Ependymoma:ependymoma can occur in anyone but most commonly occurs in children. It occurs when a tumour grows in the spinal cord or brain.
Brainstem Glioma:brainstem glioma occurs when a tumour grows in the brain or spinal cord.
Craniopharyngioma:craniopharyngioma is a rare type of benign brain tumour that grows near the pituitary gland.
Pineoblastoma:pineoblastoma occurs when a tumour begins growing in the pineal gland– the gland responsible for the production of melanin. It grows quickly and can spread to different areas of the brain.
Early detection and comprehensive care are essential in managing paediatric brain tumours and improving outcomes.
What causes Paediatric Brain Tumours?
Brain tumours grow when some cells multiply uncontrollably, forming an abnormal mass of cells called a tumour. However, the exact cause of paediatric brain tumours is not always fully understood, but they can result from a combination of factors. In some cases, genetic conditions may play a role, where certain genetic mutations increase the risk of tumour development. Additionally, environmental factors may contribute to the formation of these tumours, although specific triggers have not been clearly identified.
While the exact cause may not always be known, recognising early warning signs and seeking prompt medical attention is vital. Identifying and treating paediatric brain tumours early can significantly impact prognosis and improve the chances of successful treatment.
What are the symptoms of Paediatric Brain Tumours?
The symptoms of paediatric brain tumours include:
Persistent and severe headaches
Frequent and unexplained vomiting
Seizures or convulsions
Changes in vision, such as double or blurred vision
Any pain associated with paediatric brain tumours can vary depending on factors such as the tumour’s location, size, and rate of growth. In some cases, brain tumours may cause headaches, which can be painful and persistent. However, not all brain tumours cause pain, with some only producing noticeable symptoms if/when they grow large enough to exert pressure on the surrounding structures in the brain.
Who are at risk of Paediatric Brain Tumours in Singapore?
In Singapore, paediatric brain tumours can affect children from various backgrounds and age groups, but there are no specific groups of children who are exclusively at risk of developing brain tumours.
Although it is essential to be aware of potential risk factors which can include exposure to radiation, certain chemicals, or high doses of certain medications, it is crucial to remember that most children with these risk factors do not develop brain tumours, and a majority of cases occur without any known risk factors.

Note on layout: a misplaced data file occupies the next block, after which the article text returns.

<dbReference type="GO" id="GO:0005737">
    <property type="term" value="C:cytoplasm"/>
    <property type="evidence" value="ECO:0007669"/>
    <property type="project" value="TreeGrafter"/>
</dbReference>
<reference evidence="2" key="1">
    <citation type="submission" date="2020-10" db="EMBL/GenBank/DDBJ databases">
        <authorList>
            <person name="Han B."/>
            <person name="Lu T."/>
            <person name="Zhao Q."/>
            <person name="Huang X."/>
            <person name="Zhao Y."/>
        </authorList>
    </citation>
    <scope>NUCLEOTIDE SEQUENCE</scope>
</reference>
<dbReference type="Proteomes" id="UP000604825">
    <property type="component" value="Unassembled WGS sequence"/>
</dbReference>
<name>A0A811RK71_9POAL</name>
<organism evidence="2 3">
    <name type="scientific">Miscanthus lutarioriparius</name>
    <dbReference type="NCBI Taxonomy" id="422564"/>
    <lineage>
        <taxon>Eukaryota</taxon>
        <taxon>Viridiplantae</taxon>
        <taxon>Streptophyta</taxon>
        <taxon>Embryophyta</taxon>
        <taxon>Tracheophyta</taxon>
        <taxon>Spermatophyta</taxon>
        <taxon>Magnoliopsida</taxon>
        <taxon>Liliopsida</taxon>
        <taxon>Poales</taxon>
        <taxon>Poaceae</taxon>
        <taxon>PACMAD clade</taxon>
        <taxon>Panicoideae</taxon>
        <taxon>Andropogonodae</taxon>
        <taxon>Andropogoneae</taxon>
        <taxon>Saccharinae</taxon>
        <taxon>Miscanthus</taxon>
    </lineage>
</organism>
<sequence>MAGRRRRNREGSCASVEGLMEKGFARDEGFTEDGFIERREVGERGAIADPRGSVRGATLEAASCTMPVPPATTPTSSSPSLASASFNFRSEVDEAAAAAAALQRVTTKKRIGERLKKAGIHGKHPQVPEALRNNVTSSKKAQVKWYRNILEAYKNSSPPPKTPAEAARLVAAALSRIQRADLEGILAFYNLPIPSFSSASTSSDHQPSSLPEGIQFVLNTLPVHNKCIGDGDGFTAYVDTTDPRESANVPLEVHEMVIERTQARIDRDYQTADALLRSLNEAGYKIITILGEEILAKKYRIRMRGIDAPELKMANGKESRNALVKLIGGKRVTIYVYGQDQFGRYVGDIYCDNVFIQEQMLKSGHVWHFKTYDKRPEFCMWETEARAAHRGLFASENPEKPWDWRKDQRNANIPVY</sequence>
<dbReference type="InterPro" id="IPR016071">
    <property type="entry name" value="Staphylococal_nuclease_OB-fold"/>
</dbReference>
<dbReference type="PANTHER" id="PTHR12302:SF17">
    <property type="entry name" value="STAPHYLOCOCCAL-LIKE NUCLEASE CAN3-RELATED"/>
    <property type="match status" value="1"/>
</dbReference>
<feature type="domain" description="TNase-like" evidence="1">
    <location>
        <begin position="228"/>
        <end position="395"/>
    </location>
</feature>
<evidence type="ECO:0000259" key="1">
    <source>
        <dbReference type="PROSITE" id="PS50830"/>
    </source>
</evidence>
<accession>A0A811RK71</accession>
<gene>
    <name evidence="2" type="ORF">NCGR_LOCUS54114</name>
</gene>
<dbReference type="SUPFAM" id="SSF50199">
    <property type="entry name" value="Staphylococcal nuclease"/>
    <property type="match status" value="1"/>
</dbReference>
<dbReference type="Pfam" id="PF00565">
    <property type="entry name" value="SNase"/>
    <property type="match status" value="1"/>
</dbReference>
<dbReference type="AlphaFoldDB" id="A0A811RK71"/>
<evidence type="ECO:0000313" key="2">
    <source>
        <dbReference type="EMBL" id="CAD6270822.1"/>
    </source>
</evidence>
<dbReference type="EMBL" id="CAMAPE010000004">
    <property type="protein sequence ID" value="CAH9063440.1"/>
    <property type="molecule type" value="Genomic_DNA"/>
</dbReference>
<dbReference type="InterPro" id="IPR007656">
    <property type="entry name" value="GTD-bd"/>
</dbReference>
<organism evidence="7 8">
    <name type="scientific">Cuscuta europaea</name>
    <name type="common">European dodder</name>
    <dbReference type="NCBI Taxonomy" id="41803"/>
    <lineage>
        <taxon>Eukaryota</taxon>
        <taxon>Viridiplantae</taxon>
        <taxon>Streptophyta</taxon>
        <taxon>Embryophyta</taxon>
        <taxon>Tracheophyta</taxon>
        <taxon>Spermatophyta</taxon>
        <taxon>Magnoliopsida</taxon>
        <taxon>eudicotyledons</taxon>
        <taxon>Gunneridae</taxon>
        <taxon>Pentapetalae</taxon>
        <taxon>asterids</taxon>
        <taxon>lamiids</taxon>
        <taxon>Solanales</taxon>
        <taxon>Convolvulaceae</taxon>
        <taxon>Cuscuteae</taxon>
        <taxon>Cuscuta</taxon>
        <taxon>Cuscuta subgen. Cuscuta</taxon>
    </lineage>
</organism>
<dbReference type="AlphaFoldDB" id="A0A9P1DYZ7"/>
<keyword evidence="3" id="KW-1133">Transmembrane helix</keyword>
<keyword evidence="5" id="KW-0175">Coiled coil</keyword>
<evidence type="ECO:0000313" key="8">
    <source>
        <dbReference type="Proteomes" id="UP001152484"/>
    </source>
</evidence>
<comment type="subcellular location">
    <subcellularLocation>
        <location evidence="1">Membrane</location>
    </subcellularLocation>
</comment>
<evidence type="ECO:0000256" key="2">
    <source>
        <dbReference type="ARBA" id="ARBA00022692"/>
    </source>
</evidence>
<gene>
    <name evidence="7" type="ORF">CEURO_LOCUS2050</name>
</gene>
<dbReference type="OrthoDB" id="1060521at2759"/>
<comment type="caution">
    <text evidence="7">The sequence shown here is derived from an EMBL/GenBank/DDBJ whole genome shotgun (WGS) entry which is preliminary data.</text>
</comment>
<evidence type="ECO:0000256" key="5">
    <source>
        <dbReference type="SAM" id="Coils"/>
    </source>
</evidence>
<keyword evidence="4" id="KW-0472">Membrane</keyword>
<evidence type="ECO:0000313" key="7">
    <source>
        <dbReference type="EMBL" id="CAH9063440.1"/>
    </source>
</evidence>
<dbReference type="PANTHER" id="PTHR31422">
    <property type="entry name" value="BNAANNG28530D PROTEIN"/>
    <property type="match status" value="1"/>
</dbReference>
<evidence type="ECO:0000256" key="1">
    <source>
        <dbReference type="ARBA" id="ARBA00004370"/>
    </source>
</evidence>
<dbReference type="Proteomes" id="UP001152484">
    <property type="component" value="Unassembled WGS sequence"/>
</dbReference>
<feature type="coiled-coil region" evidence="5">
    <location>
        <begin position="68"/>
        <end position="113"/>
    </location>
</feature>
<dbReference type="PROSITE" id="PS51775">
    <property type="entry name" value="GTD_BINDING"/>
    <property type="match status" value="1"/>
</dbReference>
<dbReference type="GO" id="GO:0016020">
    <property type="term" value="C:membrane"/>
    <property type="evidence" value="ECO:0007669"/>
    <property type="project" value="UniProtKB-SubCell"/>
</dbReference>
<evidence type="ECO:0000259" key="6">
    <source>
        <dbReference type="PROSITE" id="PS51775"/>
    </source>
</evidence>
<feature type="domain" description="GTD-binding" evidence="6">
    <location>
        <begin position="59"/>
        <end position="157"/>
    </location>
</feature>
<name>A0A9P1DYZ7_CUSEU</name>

How are Paediatric Brain Tumours diagnosed?
Diagnosing paediatric brain tumours involves a series of steps, including:
Medical history and physical examination: to assess symptoms and neurological function of the child.
Imaging tests: magnetic resonance imaging (MRI) (link to service page) and computed tomography(CT) (link to service page) scans are used to provide detailed images of the brain to identify the presence, location, and size of any abnormal growths.
Biopsy or surgical resection: may be necessary for a precise diagnosis and to determine the tumour’s type.
Laboratory analysis: tissue samples may be obtained for biopsy (link to service page) and examined in a laboratory to identify the specific type of tumour cells.
Additional tests: genetic analysis may be conducted to gather more information about the tumour and assist in planning the most effective treatment approach.
What are the treatment options for Paediatric Brain Tumours in Singapore?
There are several treatment options for paediatric brain tumours in Singapore, these are:
Surgery: to remove as much of the tumour as possible without causing damage to essential brain functions.
Chemotherapy: powerful drugs are used to target and destroy cancer cells. It can be administered before or after surgery, or in combination with other treatments.
Radiation therapy: high-energy beams are used to target and shrink tumours.
Targeted therapy: focuses on specific molecular features of the tumour cells to eradicate them.
Frequently asked questions
Will my child need radiation or chemotherapy?
Whether your child will need radiation or chemotherapy depends on the specific type, location, and stage of the brain tumour. This can be discussed with your child’s neurosurgeon for personalised recommendations.
How will treatment impact my child’s daily life?
The impact of treatment on your child’s daily life varies between children, the type of brain tumour, and the treatment plan.
How can we manage symptoms and side effects during treatment?
To manage symptoms and side effects during treatment, work closely with your child’s neurosurgeon. They can provide personalised strategies and support to address any challenges that may arise.